He’s always there. Intermittent. He interrupts and is here more real than any thought or feeling I was having. More real than the room I’m in. I know it’s not me ‘having’ these thoughts, there’s a difference between me thinking about this stuff and experiencing him like this. Him for those months and him later for those years, all bound together with abusive therapists.

Every single one of those athletes somehow has to deal with this, in some way or another. They, along with their friends, lovers, families, communities all have been diminished. The athletes who came forward, who spoke out alone, have done it so hard. We do those things, so indifferently, blandly held in ‘move on’, or ‘put it behind’, until it isn’t. Until we’re reminded and remember it all again.

Last thing. I wanna be really clear on this: everyone knew. Everyone knew way back. Just like everyone knew about my abuser. And wasn’t like no one was speaking about it.

All strength and love to those gymnasts and athletes and dancers who are having an especially tough day of it today.

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Give Me Rafaela Moreno’s Race Suit

Yeah, I binged Fast & Furious Spy Racers: Rio. Of course I did. And fuck me if Rafaela Moreno’s race suit isn’t the motorsport I live for. Very much want. Very much wish I could serve Femme Hoonage Realness like that and very much love her thrashing Group C cars around Rio. And Avrielle Corti voicing her? 👩🏼‍🍳😙👌🏼💯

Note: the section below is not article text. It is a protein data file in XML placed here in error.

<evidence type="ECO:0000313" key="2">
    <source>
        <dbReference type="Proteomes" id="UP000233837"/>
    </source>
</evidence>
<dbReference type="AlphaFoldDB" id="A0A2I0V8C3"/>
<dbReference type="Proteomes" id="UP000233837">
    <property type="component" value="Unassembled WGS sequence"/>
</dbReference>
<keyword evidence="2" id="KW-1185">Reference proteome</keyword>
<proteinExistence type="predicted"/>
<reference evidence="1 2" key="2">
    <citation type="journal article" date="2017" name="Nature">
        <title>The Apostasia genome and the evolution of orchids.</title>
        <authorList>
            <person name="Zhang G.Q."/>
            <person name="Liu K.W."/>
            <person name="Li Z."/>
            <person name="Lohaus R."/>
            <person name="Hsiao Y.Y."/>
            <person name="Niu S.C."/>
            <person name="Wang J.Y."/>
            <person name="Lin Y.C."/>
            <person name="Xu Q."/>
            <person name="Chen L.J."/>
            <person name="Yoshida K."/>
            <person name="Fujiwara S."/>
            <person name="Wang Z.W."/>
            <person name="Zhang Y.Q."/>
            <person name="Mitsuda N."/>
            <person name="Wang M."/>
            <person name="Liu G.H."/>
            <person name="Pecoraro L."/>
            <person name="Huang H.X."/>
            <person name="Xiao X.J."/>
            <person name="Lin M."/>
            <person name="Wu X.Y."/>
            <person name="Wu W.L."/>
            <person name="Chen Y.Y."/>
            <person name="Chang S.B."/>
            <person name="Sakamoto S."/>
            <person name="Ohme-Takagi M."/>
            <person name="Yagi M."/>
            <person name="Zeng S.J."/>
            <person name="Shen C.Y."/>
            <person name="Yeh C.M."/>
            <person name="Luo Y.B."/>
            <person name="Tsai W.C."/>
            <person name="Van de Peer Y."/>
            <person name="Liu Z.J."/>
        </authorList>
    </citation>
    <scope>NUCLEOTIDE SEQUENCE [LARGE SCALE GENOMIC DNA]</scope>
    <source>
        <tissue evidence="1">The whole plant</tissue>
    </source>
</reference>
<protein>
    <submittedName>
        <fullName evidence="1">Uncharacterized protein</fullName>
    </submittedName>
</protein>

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Maximum Hoonage Nürburgring

Still a better German Ring story than Wagner’s Ring Cycle.

Yes, I did buy a Nürburgring t-shirt and hoodie. Yes, the hoodie Ring is reflective. Yes, there is a future where I will spend silly money to do laps on the Nordschleife. Preferably at night in the rain.

Ms. Monica Roberts

I have to get the emotional part out first. I just want to swear a lot. Around 1am last night finishing my day and heading to bed I saw Raquel Willis’ on Twitter saying Monica Roberts had died.

I’m just fucking gutted and pissed and angry and sad and hurting. And I don’t have words the way other people do who speak so eloquently of a loved one’s death.

Monica Roberts was one of the original bloggers, starting TransGriot way back in 2006, Transistahs-Transbrothas organisation in 2004, and keeping a record of and speaking for trans women and people being murdered. Even then she’d been active as a Black trans woman since the early-’90s and was a strong voice in the blogging community contributing to Pams’ House Blend, The Bilerco Project and other early sites, got on Twitter in 2009, and never stopped doing the hard work of proper trans representation and advocacy in cis space — Black trans representation and advocacy in white cis space.

I’ve been reading her that long, fourteen years at least, and she has been one of the very few constants in my online life and my trans life.

And I wanna say her love of Houston and NFL was always there and as much a part of her and important to her, and I can’t find a place for that so I’m sticking it here.

She was important to me because she was Black, because she was a Black trans woman. There were fuck all trans bloggers or writers or journalists back then, and even fewer of those visible trans people were anything other than white. It was way before 2014’s ‘Trans Tipping Point’ with Laverne Cox on the cover of Time, trans people — especially trans women, and especially Black or Brown trans women — were far from welcome in ‘LGBT’ spaces and pretty much didn’t exist in the cis world.